What’s Moving These Biotech Stocks?

Brian is a member of The Motley Fool Blog Network -- entries represent the personal opinion of the blogger and are not formally edited.

As one of the most important conferences in biotechnology approaches (ASCO) we are seeing wild swings of volatility. On Thursday there were several stocks that moved to the downside, and in this piece I am determining if any are a buy after the large moves.

Ariad Pharmaceuticals (NASDAQ: ARIA)

Shares of Ariad Pharmaceuticals fell more than 4% after a report from Fox News suggested that cancer patients are now electing to skip chemotherapy and other cancer treatments due to new tools that are being offered. The stock has already lost 14% of its value in 2013 as questions arise regarding its newly launched drug Iclusig, and investors will seek answers at ASCO.

The key question as ASCO approaches will be how data from other studies could impact future performance of Iclusig and if the drug can still grow in the community setting. In addition, investors want to see a continuation of strong sales seen in Q1 along with details surrounding conflicting data and recent patient deaths. With the stock continuing to tick lower, investors appear worried, thus I am not sure that I would buy with the company valued at $3 billion ahead of ASCO.

Infinity Pharmaceuticals (NASDAQ: INFI)

Bearish comments from JPMorgan regarding Infinity Pharmaceuticals pushed shares lower by more than 20% on Thursday. The loss came as investors grow skittish ahead of data at ASCO, and JPMorgan reminds those investors of why they should be worried. The questions are in regard to its investigational leukemia candidate IPI-145, for which JPMorgan predicts “a good showing.” However, the problem is how congested the market has become, and the number of big name biopharmaceutical companies expected to release better data, such as: Gilead Sciences, Pharmacyclics, and Roche.

Infinity Pharmaceuticals is a $1.2 billion company that is valued on not just one product but rather a therapeutic approach that could create numerous products, with IPI-145 being the most advanced. Therefore, with several years before seeing significant revenue (if the IPI-145 data is strong) and with a congested leukemia market I say avoid Infinity for now.

Oncothyreon (NASDAQ: ONTY)

Oncothyreon fell 24% after its ASCO presentation showed that its vaccine L-BLP25 (formerly Stimuvax) did not meet its primary objective. Back in December the drug failed in a large Phase 3 trial thus leading to a 50% decline in its valuation. Since then the company has said that there were certain subgroups where notable treatment effects were observed.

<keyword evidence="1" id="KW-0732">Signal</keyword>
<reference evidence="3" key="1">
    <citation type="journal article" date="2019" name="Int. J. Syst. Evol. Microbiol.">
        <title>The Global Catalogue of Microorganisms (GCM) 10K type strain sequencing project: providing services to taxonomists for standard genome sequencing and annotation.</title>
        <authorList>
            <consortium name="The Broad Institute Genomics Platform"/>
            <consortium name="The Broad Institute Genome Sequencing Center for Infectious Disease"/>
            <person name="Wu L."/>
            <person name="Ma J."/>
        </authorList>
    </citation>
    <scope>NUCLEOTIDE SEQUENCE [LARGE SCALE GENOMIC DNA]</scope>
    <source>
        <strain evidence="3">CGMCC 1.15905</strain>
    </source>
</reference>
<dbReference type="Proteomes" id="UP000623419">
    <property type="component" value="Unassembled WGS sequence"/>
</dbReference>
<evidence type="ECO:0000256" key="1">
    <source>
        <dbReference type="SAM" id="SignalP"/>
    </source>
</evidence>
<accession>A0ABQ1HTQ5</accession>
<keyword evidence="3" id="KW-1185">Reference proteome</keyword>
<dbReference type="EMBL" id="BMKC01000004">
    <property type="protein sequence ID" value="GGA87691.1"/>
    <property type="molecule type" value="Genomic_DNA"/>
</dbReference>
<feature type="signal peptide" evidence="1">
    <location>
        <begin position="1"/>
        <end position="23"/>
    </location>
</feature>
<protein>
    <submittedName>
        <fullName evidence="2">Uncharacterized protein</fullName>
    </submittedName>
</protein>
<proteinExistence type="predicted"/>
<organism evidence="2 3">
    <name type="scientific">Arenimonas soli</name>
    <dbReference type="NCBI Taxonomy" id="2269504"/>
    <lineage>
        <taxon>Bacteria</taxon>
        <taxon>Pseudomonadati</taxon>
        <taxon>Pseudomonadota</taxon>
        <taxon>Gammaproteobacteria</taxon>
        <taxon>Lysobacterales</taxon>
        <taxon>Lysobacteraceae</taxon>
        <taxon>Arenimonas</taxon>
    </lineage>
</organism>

This is a typical trick in biotechnology after a failed trial, as a company will try and sell “subgroup data” over a larger failed study. When you think about it, searching through hundreds of patients to find a few who had both a disease similarity and the greatest overall outcome might be easy, and definitely can keep a biotechnology company alive. However, I see no real upside or value in shares of this company, and believe it is a sell after a failed “L-BLP25” study.


The biotechnology investment game in a risky business, as a stock can go from gains to losses in the blink of an eye. Sometimes the movement is an overreaction, and you can use the losses to your advantage (as explained here), but sometimes those large losses are an indication of what’s to come. With each of these three stocks in particular, I don’t see much upside, as there seem to be many questions surrounding each company’s future. However, the good thing about biotechnology is that looks can be deceiving, therefore perform your own due diligence and create your own opinions of these high-profile stocks, and you might find a golden opportunity.

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Brian Nichols has no position in any stocks mentioned. The Motley Fool has no position in any of the stocks mentioned. Try any of our Foolish newsletter services free for 30 days. We Fools may not all hold the same opinions, but we all believe that considering a diverse range of insights makes us better investors. The Motley Fool has a disclosure policy. Is this post wrong? Click here. Think you can do better? Join us and write your own!

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